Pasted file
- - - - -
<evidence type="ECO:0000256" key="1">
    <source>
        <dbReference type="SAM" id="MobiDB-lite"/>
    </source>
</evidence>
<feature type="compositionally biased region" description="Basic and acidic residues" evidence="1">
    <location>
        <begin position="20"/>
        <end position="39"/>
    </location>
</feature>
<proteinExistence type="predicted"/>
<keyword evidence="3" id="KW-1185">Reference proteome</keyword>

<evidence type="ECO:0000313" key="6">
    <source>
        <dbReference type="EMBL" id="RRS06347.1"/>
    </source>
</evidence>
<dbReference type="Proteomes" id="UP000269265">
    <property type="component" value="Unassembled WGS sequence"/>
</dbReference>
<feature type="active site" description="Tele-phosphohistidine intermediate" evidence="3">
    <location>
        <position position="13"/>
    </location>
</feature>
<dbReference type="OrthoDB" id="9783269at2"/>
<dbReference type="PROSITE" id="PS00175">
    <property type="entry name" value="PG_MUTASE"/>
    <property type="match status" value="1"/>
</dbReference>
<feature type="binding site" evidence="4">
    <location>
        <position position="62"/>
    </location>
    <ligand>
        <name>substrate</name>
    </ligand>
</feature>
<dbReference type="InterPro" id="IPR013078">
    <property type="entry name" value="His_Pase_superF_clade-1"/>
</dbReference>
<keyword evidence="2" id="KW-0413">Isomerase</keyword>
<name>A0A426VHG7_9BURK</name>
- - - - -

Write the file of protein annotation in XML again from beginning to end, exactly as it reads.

<evidence type="ECO:0000256" key="1">
    <source>
        <dbReference type="SAM" id="MobiDB-lite"/>
    </source>
</evidence>
<feature type="compositionally biased region" description="Basic and acidic residues" evidence="1">
    <location>
        <begin position="20"/>
        <end position="39"/>
    </location>
</feature>
<proteinExistence type="predicted"/>
<keyword evidence="3" id="KW-1185">Reference proteome</keyword>

<evidence type="ECO:0000313" key="6">
    <source>
        <dbReference type="EMBL" id="RRS06347.1"/>
    </source>
</evidence>
<dbReference type="Proteomes" id="UP000269265">
    <property type="component" value="Unassembled WGS sequence"/>
</dbReference>
<feature type="active site" description="Tele-phosphohistidine intermediate" evidence="3">
    <location>
        <position position="13"/>
    </location>
</feature>
<dbReference type="OrthoDB" id="9783269at2"/>
<dbReference type="PROSITE" id="PS00175">
    <property type="entry name" value="PG_MUTASE"/>
    <property type="match status" value="1"/>
</dbReference>
<feature type="binding site" evidence="4">
    <location>
        <position position="62"/>
    </location>
    <ligand>
        <name>substrate</name>
    </ligand>
</feature>
<dbReference type="InterPro" id="IPR013078">
    <property type="entry name" value="His_Pase_superF_clade-1"/>
</dbReference>
<keyword evidence="2" id="KW-0413">Isomerase</keyword>
<name>A0A426VHG7_9BURK</name>